Polityka 10.12.2010 (Poland)

Adam Krzeminski explains (here in German) why Willy Brandt's genuflection before the memorial to the Warsaw Ghetto in Poland does not carry quite the significance it does in the Federal Republic. "In Germany Brandt's gesture provoked consternation and outrage: a German chancellor never falls to his knees, and especially not in Warsaw. It went on to become the moral foundation of the Federal Republic. Not so in Poland. It undoubtedly made an impression on those present, but there very few of them and the people's press was most sparing in its publication of the image of the kneeling chancellor. On one hand, the government did not want an uncomfortable outbreak of sympathy for Brandt and the Germans, on the other, the journalists of the party press grumbled that Brandt had knelt before the wrong memorial. What about the Warsaw Nike?!" It also did little for Brandt's reputation in Poland that he did not insist on seeing Lech Walesa on his second visit in 1985.

The Economist 11.12.2010 (UK)

The UK's coffers are empty, and culture is feeling the squeeze. The new Minister for Culture Jeremy Hunt, the Economist reports, is looking to the USA for ideas, and wants to try to get the rich to open their wallets in sweeping philanthropic gestures: "Americans on average give GBP 37 a month each to cultural institutions; the British just GBP 6, on figures from Britain's Charities Aid Foundation and the Chronicle of Philanthropy in America. And the rich in Britain are meaner than the poor. Three-fifths of Britain's biggest donors—those giving more than GBP 100 a month—have incomes of less than GBP 26,000 a year. In America those who earn more than GBP 150,000 a year give eight times more than those in Britain. How to make the British more generous? Philanthropists should be rewarded publicly, with honours from the queen if need be, said Mr Hunt; when he took office in May, one of his first acts was to write personally to 200 donors, thanking them for their money and asking for their advice. And British institutions need to develop a culture of asking, he advised. Peer pressure as a way of encouraging people to give more would have to be stepped up. In case those present hadn't got the point, he ended with Winston Churchill: 'We make a living by what we get, we make a life by what we give.'"


Lettre International 01.12.2010 (Germany)

Europe is becoming mestizo, declares French philosopher Sami Nair in his rather academic but no less fascinating essay. Nair does not reject the concept of cultural identity but he does oppose a purely positive idea of diversity, one that would not survive mestizofication: "The real challenge lies in overcoming the self, opening up to the shared conditio humana - a far cry from apologies of the right to difference which, as we know only too well, easily transform into an obligation to separate and have different rights. The example of religious totalitarianism that, together with violent fanaticism, indulges in a morbid cult of separation through belief, habitus, food, and divided space, is emblematic. Religious fundamentalism is in this sense a fascism of the soul."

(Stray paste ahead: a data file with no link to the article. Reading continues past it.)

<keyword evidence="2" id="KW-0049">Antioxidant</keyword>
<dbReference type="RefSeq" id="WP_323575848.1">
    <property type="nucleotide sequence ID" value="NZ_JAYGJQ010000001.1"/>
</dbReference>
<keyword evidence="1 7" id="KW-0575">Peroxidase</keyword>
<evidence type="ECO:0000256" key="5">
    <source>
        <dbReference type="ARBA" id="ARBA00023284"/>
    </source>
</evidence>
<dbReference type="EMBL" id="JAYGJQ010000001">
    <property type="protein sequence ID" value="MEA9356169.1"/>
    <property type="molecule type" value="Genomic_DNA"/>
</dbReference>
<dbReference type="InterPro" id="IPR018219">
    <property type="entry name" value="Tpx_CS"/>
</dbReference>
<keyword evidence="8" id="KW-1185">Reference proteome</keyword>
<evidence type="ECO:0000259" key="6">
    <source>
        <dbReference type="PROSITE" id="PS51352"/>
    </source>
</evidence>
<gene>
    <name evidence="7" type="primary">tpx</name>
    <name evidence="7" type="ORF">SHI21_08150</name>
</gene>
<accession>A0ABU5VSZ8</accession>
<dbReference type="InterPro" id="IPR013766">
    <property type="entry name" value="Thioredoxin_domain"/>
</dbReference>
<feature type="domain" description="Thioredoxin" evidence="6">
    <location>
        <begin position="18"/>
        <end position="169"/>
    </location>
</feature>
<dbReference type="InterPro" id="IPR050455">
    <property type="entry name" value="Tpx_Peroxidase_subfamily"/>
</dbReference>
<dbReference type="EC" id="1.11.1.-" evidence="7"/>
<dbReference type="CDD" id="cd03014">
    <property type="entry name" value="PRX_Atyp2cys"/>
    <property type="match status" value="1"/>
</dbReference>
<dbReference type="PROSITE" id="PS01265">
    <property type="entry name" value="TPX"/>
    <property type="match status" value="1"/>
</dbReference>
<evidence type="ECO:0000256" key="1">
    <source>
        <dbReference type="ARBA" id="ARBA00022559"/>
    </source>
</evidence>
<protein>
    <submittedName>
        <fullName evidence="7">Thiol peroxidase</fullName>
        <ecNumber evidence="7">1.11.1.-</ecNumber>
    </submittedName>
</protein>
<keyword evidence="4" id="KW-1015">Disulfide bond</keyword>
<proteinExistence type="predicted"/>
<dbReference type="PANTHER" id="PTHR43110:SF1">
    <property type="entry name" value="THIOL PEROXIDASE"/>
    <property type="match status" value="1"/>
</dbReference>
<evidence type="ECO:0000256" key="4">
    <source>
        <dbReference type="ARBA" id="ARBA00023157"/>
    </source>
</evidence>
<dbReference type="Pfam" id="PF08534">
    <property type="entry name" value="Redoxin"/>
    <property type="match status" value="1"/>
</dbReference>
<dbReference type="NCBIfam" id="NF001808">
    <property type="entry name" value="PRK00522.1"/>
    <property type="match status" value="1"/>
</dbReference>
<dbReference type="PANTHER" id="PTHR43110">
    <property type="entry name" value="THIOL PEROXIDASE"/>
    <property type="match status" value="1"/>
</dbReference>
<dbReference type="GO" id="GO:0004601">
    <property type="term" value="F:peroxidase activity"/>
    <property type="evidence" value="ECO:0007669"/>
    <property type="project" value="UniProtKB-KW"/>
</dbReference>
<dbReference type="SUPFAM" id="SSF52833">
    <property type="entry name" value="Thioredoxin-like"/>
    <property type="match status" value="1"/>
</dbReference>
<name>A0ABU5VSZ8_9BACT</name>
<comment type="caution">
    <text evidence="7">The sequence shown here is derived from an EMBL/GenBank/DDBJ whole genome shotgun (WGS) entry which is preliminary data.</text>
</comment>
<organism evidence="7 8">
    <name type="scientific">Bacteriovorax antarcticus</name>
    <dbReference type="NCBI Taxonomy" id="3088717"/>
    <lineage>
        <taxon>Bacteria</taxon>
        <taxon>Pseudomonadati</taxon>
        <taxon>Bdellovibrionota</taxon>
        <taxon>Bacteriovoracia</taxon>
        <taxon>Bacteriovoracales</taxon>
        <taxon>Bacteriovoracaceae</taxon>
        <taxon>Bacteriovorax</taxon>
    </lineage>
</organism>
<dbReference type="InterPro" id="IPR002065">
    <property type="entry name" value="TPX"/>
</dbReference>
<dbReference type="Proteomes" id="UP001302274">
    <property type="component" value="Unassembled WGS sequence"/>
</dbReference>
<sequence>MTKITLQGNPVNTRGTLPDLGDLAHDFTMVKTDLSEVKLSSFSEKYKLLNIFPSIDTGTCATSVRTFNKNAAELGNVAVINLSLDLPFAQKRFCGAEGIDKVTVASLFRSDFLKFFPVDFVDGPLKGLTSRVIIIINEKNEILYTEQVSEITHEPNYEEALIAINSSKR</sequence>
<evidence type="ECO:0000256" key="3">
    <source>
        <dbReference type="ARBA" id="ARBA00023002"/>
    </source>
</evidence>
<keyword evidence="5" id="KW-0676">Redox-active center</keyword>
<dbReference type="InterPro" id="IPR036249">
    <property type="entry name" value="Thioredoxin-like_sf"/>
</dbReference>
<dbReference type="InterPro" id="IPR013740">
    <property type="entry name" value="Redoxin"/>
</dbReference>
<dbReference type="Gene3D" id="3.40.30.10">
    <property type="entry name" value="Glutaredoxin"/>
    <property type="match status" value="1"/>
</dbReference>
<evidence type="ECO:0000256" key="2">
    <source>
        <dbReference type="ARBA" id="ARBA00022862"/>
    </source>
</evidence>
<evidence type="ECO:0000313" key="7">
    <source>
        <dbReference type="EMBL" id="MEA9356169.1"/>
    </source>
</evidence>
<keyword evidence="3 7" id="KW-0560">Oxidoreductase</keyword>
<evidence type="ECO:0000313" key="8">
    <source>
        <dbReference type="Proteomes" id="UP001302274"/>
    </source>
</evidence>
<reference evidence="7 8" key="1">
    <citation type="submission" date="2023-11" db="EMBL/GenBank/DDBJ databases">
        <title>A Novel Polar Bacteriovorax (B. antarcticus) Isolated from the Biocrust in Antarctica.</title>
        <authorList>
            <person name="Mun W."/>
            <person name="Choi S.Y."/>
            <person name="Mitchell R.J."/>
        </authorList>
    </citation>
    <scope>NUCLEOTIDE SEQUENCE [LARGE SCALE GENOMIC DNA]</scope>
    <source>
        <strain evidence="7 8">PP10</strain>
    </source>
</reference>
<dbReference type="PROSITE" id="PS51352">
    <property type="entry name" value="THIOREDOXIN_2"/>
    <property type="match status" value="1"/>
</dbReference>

openDemocracy 09.12.2010 (UK)

Ingo Petz conducts a fascinating interview with Belarussian writer Uladzimier Arlou (more here), who talks about the ever stronger Russification of his country and the difficulties of nation building under a dictatorship. This includes the harassment to which he is exposed as a writer. When the country goes to the polls on 19 December the autocrat Alexander Lukashenko will win again. Perhaps people will take to the streets as they did in 2006 but: "We must not forget that many people are really afraid. Afraid that if you take part in protests you will lose your job and be deprived of the wages and pensions that do at least get paid regularly, never mind how far behind European norms they are. Afraid that you will be thrown out of university (exactly what happened to hundreds of the young protesters in 2006). Afraid of ending up behind bars..."

The Russian journalist Oleg Kashin was badly beaten up a few weeks ago. All his fingers were broken and he is currently having his face reconstructed. He continues to write from his hospital bed. In OpenDemocracy, he voices his dismay at the softly-softly response taken by the authorities to the demonstration of nationalist football fans just days after Russia was awarded the 2019 World Cup. Two young artists suffered a very different fate: "Leonid Nikolayev and Oleg Vorotnikov of the art group 'Voina' [more at The Guardian and rebelart], were arrested on charges of group hooliganism motivated by hatred for a social group (which carries a sentence of up to seven years) and are now in the pre-trial detention centre in St. Petersburg, having been driven there in a van with bags over their heads."


La regle du jeu 09.12.2010 (France)

France is embroiled in a conflict over whether or not to ban "Severe", a book published earlier in the year by Regis Jauffret, which deals with the spectacular shooting by his lover of French banker Edouard Stern. Now Stern's family wants the book banned and other writers, among them Frederic Beigbeder, Michel Houellebecq and Jonathan Littell have leapt to Jauffret's defence. In an open letter they write: "Since the murder, a number of supposedly documentary articles and books have been published, many of them very unflattering for the victim, yet until now, no one has seen fit to take the matter to court. This questionable privilege and the call for a ban has been reserved, strangely, for a work of fiction.... A ban will not undo the crime, it will commit another - against the intellect."